Rating: 2.0/5.0
DR: 7 | Format Reviewed: 320 kbps mp3
Label: Relapse Records
Websites: templeofvoid.bandcamp.com | facebook.com/templeofvoid
Releases Worldwide: June 3rd, 2022


Felagund

If all goes according to plan, you’re reading this review either right before or right after good ‘ole Cherd’s spicy hot take on Summoning the Slayer, the fourth full-length from Detroit-based death-doom dealers Temple of Void. This seems like a natural fit for Cherds and Way, our resident sludge lord and a certified Deacon of Doom. But why am I here, you ask? Because I have fond memories of Lords of Death, I really liked the album art on The World That Was, and I’m eager to look beyond my beloved Asphyx for other doomed n’ deathened morsels on which to gnaw. So if you’re here for well-informed analysis, I encourage you to peruse Two Cherds, One Stone’s write-up. But if you’re here for ham-fisted opinions delivered with too much self-assurance, I’m your man. So do Temple of Void deliver the goods, or do they leave the listener screaming into the…well, you know.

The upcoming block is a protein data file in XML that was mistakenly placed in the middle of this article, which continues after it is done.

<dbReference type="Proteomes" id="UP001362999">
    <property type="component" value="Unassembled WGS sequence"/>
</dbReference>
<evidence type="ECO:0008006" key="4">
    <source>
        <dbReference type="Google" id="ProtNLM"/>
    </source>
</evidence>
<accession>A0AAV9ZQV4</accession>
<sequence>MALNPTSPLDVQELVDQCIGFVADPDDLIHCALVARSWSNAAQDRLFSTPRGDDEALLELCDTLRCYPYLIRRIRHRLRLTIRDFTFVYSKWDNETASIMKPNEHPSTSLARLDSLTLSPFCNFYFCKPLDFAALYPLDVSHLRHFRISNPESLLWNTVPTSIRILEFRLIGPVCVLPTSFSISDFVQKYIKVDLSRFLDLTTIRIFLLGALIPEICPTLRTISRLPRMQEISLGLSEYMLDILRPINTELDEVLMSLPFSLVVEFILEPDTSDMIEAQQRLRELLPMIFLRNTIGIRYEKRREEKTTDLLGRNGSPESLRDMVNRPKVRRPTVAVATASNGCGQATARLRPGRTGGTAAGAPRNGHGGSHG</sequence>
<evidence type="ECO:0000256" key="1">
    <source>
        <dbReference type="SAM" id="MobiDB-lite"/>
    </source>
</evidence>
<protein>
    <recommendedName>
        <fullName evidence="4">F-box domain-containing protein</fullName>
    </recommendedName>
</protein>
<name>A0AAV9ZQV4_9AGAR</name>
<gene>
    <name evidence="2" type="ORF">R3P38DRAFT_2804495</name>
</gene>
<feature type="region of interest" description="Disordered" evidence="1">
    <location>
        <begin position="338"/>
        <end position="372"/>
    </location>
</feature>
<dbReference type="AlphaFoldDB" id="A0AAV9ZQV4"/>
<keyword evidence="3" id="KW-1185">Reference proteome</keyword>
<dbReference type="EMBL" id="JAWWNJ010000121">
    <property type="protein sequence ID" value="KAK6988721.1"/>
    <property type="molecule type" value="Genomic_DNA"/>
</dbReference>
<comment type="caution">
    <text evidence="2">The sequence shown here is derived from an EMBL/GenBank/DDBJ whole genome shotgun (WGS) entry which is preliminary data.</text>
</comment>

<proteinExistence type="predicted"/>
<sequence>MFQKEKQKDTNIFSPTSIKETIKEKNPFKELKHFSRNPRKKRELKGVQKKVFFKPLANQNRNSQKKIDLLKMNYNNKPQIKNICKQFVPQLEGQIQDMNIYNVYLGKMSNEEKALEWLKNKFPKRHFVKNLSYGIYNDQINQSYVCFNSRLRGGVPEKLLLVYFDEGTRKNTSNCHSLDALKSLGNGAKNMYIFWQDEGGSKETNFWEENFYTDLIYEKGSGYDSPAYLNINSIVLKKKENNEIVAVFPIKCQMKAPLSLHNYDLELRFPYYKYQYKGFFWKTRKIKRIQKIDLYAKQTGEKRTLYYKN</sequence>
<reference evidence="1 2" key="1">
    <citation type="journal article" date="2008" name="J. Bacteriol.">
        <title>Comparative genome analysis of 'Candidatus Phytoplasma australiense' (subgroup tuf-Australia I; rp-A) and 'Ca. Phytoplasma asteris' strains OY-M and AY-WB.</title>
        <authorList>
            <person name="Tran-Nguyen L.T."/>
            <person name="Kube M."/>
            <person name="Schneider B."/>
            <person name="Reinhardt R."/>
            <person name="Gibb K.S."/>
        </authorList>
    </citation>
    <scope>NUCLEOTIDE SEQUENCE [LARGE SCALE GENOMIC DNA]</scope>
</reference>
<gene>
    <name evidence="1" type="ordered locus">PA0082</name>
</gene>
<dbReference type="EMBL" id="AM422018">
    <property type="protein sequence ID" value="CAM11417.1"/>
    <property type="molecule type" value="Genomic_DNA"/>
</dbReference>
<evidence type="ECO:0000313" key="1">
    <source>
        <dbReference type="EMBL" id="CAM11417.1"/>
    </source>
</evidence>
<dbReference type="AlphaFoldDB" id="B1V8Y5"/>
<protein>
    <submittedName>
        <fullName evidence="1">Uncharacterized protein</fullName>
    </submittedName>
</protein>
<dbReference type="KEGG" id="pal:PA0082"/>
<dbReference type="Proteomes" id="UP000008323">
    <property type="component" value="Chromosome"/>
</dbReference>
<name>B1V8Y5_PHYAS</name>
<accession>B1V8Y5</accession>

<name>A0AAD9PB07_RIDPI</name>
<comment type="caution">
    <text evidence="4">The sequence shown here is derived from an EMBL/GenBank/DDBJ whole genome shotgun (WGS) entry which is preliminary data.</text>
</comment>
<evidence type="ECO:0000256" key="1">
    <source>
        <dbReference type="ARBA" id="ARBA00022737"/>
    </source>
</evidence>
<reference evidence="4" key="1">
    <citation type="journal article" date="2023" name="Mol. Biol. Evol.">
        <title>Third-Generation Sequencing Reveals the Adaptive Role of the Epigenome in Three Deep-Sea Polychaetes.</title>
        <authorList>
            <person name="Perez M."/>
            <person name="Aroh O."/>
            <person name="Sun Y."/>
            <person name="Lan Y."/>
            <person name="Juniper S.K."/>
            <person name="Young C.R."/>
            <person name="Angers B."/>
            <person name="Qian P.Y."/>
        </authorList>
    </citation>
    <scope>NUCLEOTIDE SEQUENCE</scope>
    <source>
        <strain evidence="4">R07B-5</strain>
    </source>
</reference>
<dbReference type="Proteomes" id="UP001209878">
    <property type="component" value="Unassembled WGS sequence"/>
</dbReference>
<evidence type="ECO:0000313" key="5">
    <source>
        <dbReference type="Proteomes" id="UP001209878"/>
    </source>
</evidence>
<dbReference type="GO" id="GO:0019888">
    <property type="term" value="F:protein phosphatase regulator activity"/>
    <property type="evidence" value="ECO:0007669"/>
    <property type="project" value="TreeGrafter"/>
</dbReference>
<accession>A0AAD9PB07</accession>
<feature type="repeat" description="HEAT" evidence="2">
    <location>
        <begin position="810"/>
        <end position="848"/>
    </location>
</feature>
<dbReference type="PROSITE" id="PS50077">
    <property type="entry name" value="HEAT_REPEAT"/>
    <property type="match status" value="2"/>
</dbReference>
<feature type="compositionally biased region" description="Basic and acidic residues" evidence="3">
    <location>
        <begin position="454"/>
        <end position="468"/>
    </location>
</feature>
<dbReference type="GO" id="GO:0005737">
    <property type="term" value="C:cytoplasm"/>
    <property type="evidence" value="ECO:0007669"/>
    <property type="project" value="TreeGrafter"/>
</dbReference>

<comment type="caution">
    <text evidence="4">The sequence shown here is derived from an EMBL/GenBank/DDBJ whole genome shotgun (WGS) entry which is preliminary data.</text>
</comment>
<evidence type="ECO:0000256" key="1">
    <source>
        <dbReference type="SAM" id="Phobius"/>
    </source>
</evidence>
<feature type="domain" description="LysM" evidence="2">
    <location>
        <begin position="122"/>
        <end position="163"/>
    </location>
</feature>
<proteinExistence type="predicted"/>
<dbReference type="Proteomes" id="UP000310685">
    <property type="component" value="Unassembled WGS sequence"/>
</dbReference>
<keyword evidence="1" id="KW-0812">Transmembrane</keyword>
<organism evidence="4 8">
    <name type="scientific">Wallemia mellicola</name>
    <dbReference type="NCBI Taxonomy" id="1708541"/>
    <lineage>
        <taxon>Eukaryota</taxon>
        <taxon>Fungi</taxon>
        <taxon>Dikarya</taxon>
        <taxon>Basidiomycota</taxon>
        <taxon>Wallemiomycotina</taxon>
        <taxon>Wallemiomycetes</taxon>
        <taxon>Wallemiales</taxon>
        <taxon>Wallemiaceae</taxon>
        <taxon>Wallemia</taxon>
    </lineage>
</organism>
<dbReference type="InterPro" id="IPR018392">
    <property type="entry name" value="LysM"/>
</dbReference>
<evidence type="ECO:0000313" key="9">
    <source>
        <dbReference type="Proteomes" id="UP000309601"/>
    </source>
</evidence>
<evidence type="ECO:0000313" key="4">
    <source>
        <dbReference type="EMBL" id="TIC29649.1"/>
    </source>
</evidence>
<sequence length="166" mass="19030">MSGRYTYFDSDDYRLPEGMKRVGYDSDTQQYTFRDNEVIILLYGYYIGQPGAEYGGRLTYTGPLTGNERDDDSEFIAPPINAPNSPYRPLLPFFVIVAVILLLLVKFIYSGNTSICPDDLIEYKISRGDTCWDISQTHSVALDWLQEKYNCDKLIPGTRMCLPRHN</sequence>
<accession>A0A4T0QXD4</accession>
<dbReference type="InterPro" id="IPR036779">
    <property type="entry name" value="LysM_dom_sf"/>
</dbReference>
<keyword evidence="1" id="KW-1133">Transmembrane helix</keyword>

As the review of Temple of Void’s 2020 album The World That Was made clear, this is a band that has definitely evolved over time. Unfortunately, that evolution has often gone in the wrong direction, like if the first primordial ocean dweller who flopped onto land immediately sprouted even larger gills. As Ferrous Beuller noted: “Although I can never criticize progress, in terms of impact, The World That Was feels a little thinner, despite its obvious substance.” I kept returning to that phrase on spin after spin, eager for the album to click but knowing deep down that Mr. Bueller was correct in his assessment. It seems Temple of Void have doubled down on this approach on Summoning the Slayer, delivering an album that continues the trend of feeling thin, sort of stretched, like butter scraped over too much bread. But don’t take old Bilbo’s word for it; he never even heard the record.